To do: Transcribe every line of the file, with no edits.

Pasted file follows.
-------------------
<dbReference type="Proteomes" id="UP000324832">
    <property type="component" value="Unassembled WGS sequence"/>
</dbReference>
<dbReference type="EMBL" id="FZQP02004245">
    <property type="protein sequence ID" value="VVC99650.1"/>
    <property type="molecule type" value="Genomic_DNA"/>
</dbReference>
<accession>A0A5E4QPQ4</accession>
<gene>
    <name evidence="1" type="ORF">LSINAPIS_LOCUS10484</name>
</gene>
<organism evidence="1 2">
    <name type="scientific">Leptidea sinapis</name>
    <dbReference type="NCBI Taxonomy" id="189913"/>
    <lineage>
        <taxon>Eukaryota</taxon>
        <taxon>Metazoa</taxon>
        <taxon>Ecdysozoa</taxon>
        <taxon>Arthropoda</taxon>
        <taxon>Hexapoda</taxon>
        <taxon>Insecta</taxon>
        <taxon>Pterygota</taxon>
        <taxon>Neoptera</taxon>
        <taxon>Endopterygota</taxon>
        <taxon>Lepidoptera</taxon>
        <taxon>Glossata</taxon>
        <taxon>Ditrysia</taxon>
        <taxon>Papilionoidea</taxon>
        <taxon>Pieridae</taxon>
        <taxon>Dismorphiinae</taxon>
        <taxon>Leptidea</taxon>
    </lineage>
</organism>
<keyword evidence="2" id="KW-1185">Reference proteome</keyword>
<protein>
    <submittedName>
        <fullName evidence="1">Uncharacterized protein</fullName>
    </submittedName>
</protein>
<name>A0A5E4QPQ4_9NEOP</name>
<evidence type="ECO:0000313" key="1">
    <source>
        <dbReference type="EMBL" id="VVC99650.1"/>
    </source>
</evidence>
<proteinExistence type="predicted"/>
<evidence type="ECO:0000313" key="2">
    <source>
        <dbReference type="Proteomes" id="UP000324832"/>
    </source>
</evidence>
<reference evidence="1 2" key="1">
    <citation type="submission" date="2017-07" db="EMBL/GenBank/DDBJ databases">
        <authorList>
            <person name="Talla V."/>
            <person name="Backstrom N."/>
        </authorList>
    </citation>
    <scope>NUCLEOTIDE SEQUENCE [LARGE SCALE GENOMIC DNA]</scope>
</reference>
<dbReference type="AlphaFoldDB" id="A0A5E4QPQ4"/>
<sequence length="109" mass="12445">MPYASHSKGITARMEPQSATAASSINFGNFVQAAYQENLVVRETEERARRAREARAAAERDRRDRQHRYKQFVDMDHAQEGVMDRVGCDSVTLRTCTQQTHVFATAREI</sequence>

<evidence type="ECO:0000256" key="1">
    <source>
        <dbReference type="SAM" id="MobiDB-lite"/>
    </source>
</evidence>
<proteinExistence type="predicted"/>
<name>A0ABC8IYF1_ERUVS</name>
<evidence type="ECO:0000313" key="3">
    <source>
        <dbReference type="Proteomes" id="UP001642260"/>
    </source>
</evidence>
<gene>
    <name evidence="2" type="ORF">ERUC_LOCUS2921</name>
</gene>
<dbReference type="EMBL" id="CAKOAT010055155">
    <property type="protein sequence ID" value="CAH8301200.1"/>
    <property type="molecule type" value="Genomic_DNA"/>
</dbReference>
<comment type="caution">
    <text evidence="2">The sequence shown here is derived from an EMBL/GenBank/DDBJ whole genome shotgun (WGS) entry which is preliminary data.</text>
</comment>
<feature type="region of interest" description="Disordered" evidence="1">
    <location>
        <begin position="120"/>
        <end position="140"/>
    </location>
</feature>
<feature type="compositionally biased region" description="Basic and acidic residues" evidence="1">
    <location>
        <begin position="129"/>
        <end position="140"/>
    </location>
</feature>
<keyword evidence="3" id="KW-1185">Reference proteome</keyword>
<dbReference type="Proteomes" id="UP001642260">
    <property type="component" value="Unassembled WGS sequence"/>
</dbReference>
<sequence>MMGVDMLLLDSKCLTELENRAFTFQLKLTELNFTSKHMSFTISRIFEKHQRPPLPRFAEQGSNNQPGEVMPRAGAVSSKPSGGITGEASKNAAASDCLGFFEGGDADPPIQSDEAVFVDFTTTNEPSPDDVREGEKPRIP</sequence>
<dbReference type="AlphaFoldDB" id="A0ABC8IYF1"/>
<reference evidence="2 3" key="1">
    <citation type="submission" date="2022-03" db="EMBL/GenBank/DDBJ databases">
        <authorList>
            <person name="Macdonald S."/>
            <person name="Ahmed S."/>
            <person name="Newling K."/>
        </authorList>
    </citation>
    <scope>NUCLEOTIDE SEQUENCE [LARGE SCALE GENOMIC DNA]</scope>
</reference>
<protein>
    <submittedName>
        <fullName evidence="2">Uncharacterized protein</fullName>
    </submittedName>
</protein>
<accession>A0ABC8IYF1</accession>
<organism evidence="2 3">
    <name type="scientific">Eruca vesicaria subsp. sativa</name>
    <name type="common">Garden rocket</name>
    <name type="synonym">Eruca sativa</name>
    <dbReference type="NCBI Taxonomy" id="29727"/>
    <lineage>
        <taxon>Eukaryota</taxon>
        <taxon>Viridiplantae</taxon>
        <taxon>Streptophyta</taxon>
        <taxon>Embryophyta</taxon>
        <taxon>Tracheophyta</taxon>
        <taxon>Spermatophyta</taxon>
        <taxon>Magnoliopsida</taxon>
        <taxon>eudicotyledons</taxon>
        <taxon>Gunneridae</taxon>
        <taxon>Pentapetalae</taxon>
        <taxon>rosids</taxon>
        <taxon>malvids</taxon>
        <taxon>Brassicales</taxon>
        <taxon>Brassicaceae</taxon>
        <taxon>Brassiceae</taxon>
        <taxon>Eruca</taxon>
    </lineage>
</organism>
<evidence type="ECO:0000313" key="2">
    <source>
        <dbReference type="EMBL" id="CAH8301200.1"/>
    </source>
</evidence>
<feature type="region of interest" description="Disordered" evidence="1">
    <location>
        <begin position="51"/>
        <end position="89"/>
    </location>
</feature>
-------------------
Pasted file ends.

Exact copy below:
<dbReference type="Proteomes" id="UP000324832">
    <property type="component" value="Unassembled WGS sequence"/>
</dbReference>
<dbReference type="EMBL" id="FZQP02004245">
    <property type="protein sequence ID" value="VVC99650.1"/>
    <property type="molecule type" value="Genomic_DNA"/>
</dbReference>
<accession>A0A5E4QPQ4</accession>
<gene>
    <name evidence="1" type="ORF">LSINAPIS_LOCUS10484</name>
</gene>
<organism evidence="1 2">
    <name type="scientific">Leptidea sinapis</name>
    <dbReference type="NCBI Taxonomy" id="189913"/>
    <lineage>
        <taxon>Eukaryota</taxon>
        <taxon>Metazoa</taxon>
        <taxon>Ecdysozoa</taxon>
        <taxon>Arthropoda</taxon>
        <taxon>Hexapoda</taxon>
        <taxon>Insecta</taxon>
        <taxon>Pterygota</taxon>
        <taxon>Neoptera</taxon>
        <taxon>Endopterygota</taxon>
        <taxon>Lepidoptera</taxon>
        <taxon>Glossata</taxon>
        <taxon>Ditrysia</taxon>
        <taxon>Papilionoidea</taxon>
        <taxon>Pieridae</taxon>
        <taxon>Dismorphiinae</taxon>
        <taxon>Leptidea</taxon>
    </lineage>
</organism>
<keyword evidence="2" id="KW-1185">Reference proteome</keyword>
<protein>
    <submittedName>
        <fullName evidence="1">Uncharacterized protein</fullName>
    </submittedName>
</protein>
<name>A0A5E4QPQ4_9NEOP</name>
<evidence type="ECO:0000313" key="1">
    <source>
        <dbReference type="EMBL" id="VVC99650.1"/>
    </source>
</evidence>
<proteinExistence type="predicted"/>
<evidence type="ECO:0000313" key="2">
    <source>
        <dbReference type="Proteomes" id="UP000324832"/>
    </source>
</evidence>
<reference evidence="1 2" key="1">
    <citation type="submission" date="2017-07" db="EMBL/GenBank/DDBJ databases">
        <authorList>
            <person name="Talla V."/>
            <person name="Backstrom N."/>
        </authorList>
    </citation>
    <scope>NUCLEOTIDE SEQUENCE [LARGE SCALE GENOMIC DNA]</scope>
</reference>
<dbReference type="AlphaFoldDB" id="A0A5E4QPQ4"/>
<sequence length="109" mass="12445">MPYASHSKGITARMEPQSATAASSINFGNFVQAAYQENLVVRETEERARRAREARAAAERDRRDRQHRYKQFVDMDHAQEGVMDRVGCDSVTLRTCTQQTHVFATAREI</sequence>

<evidence type="ECO:0000256" key="1">
    <source>
        <dbReference type="SAM" id="MobiDB-lite"/>
    </source>
</evidence>
<proteinExistence type="predicted"/>
<name>A0ABC8IYF1_ERUVS</name>
<evidence type="ECO:0000313" key="3">
    <source>
        <dbReference type="Proteomes" id="UP001642260"/>
    </source>
</evidence>
<gene>
    <name evidence="2" type="ORF">ERUC_LOCUS2921</name>
</gene>
<dbReference type="EMBL" id="CAKOAT010055155">
    <property type="protein sequence ID" value="CAH8301200.1"/>
    <property type="molecule type" value="Genomic_DNA"/>
</dbReference>
<comment type="caution">
    <text evidence="2">The sequence shown here is derived from an EMBL/GenBank/DDBJ whole genome shotgun (WGS) entry which is preliminary data.</text>
</comment>
<feature type="region of interest" description="Disordered" evidence="1">
    <location>
        <begin position="120"/>
        <end position="140"/>
    </location>
</feature>
<feature type="compositionally biased region" description="Basic and acidic residues" evidence="1">
    <location>
        <begin position="129"/>
        <end position="140"/>
    </location>
</feature>
<keyword evidence="3" id="KW-1185">Reference proteome</keyword>
<dbReference type="Proteomes" id="UP001642260">
    <property type="component" value="Unassembled WGS sequence"/>
</dbReference>
<sequence>MMGVDMLLLDSKCLTELENRAFTFQLKLTELNFTSKHMSFTISRIFEKHQRPPLPRFAEQGSNNQPGEVMPRAGAVSSKPSGGITGEASKNAAASDCLGFFEGGDADPPIQSDEAVFVDFTTTNEPSPDDVREGEKPRIP</sequence>
<dbReference type="AlphaFoldDB" id="A0ABC8IYF1"/>
<reference evidence="2 3" key="1">
    <citation type="submission" date="2022-03" db="EMBL/GenBank/DDBJ databases">
        <authorList>
            <person name="Macdonald S."/>
            <person name="Ahmed S."/>
            <person name="Newling K."/>
        </authorList>
    </citation>
    <scope>NUCLEOTIDE SEQUENCE [LARGE SCALE GENOMIC DNA]</scope>
</reference>
<protein>
    <submittedName>
        <fullName evidence="2">Uncharacterized protein</fullName>
    </submittedName>
</protein>
<accession>A0ABC8IYF1</accession>
<organism evidence="2 3">
    <name type="scientific">Eruca vesicaria subsp. sativa</name>
    <name type="common">Garden rocket</name>
    <name type="synonym">Eruca sativa</name>
    <dbReference type="NCBI Taxonomy" id="29727"/>
    <lineage>
        <taxon>Eukaryota</taxon>
        <taxon>Viridiplantae</taxon>
        <taxon>Streptophyta</taxon>
        <taxon>Embryophyta</taxon>
        <taxon>Tracheophyta</taxon>
        <taxon>Spermatophyta</taxon>
        <taxon>Magnoliopsida</taxon>
        <taxon>eudicotyledons</taxon>
        <taxon>Gunneridae</taxon>
        <taxon>Pentapetalae</taxon>
        <taxon>rosids</taxon>
        <taxon>malvids</taxon>
        <taxon>Brassicales</taxon>
        <taxon>Brassicaceae</taxon>
        <taxon>Brassiceae</taxon>
        <taxon>Eruca</taxon>
    </lineage>
</organism>
<evidence type="ECO:0000313" key="2">
    <source>
        <dbReference type="EMBL" id="CAH8301200.1"/>
    </source>
</evidence>
<feature type="region of interest" description="Disordered" evidence="1">
    <location>
        <begin position="51"/>
        <end position="89"/>
    </location>
</feature>